Feds Threaten Hawaii Over Workplace Health-Safety

September 30, 2010

Federal labor officials want to suspend Hawaii’s authority over its workplace safety program, saying the state’s enforcement fails to meet even minimum expectations.

If Hawaii will not give up its authority, federal officials will seek legal action to revoke the state’s power to oversee workers’ safety, according to David Michaels, the federal agency’s assistant secretary for occupational safety and health.

Interim state Labor Director Pearl Iboshi told the Honolulu Star-Advertiser on Monday that her department isn’t planning to relinquish any part of its authority to federal officials.

The number of labor inspections performed in Hawaii has decreased from about 4,000 in 1984, when the state assumed the authority to oversee workers’ safety, to 426 in 2009, Michaels said. In a letter last week to Gov. Linda Lingle, he said enforcement staffing in Hawaii has been reduced to 12 from 27 positions in Hawaii, well below a court-mandated compliance agreement of 18.

In its fiscal 2010 budget, the state reduced costs for the program, failing to use 50 percent of its $1.6 million federal grant, he said. The state and the federal government split the cost of enforcement and consultation of the worker safety program. Some states contribute more than 50 percent to the program, but not Hawaii, Michaels said.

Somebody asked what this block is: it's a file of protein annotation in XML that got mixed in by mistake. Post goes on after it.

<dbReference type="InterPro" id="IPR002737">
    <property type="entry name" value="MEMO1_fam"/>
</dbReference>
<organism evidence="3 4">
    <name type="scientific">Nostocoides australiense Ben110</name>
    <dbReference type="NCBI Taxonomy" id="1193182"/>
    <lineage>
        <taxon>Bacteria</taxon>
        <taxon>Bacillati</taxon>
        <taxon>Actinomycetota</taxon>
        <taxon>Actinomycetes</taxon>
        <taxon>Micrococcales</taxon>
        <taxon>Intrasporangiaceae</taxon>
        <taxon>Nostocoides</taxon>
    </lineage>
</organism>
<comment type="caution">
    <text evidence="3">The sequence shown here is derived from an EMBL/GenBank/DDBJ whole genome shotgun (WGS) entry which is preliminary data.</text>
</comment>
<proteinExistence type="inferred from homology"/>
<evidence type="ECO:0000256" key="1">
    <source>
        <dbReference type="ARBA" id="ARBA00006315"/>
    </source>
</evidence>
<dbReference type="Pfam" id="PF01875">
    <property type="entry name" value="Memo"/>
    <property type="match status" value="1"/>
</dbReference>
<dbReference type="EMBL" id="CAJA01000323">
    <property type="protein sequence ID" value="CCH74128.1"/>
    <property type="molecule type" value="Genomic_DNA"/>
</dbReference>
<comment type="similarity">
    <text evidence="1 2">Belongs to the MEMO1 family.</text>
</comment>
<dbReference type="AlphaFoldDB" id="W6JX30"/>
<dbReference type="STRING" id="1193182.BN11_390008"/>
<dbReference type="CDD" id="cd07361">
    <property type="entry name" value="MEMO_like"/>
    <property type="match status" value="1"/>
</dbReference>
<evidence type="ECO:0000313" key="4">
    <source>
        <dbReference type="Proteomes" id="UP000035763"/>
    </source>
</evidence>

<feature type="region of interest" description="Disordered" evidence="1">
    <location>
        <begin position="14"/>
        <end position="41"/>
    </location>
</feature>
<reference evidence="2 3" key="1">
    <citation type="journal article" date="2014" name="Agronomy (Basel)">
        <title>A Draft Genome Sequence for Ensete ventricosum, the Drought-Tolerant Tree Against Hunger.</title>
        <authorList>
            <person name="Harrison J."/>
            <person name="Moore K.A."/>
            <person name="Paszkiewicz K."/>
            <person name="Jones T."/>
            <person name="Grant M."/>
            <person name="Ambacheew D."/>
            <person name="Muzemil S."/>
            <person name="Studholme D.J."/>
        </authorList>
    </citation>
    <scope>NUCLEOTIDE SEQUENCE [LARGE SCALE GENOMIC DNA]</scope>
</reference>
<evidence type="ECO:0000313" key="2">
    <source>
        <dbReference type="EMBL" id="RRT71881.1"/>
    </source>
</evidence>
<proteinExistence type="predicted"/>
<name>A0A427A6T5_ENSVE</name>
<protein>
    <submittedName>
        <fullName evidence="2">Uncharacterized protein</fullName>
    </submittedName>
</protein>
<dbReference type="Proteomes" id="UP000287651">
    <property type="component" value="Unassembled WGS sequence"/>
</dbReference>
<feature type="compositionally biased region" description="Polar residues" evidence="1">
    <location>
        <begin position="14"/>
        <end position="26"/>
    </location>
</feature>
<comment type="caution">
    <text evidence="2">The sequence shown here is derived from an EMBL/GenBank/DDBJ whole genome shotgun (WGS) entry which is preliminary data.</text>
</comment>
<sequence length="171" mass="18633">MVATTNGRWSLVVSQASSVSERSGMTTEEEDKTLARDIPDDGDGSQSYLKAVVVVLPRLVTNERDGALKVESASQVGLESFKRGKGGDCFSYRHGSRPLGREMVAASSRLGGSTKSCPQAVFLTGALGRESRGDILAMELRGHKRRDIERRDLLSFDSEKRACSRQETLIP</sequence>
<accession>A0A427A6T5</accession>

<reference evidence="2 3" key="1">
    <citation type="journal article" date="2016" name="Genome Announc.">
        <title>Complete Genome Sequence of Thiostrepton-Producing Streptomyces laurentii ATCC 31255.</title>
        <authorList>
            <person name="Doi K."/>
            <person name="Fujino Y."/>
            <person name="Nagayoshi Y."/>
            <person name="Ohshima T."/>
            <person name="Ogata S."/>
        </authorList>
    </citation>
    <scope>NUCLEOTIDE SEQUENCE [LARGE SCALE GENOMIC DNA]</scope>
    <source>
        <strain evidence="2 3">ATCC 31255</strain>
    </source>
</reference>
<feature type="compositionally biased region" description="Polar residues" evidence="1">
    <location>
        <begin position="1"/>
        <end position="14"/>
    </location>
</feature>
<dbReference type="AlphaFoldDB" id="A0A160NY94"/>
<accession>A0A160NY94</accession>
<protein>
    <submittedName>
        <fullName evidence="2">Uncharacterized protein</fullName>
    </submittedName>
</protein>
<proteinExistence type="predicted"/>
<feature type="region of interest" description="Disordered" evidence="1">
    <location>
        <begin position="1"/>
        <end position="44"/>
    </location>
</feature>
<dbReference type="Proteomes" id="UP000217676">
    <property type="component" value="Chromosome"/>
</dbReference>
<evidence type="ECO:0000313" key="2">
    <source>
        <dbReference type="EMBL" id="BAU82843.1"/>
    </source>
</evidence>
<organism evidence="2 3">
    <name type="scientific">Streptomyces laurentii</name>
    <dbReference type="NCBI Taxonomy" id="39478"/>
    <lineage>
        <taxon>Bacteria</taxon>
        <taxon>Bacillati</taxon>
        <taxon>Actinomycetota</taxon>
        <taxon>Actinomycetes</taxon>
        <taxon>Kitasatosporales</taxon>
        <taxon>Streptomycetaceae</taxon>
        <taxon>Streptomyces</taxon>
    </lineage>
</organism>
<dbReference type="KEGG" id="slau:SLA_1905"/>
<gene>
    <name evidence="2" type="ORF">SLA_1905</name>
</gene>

“As a result of these funding problems, the state enforcement program is seriously understaffed and unable to meet even the minimum expectations of an effective state plan,” Michaels said.

Iboshi acknowledged the number of inspectors has decreased over the past few years, but said there has not been a noticeable increase in workplace injuries. “In terms of accidents, we’ve been pretty good,” she said.

Iboshi said the state has been unable to fill some vacant positions because the starting salary for a safety inspector is less than that of a similar position in the private sector. She said the state has been in contact with the federal regional labor administrator as her department rebuilds the inspection staff.

“We will work with them to have them approve our plan going forward and make sure that they recognize the steps we’re taking to regain compliance with standards,” she said.

Was this article valuable?

Here are more articles you may enjoy.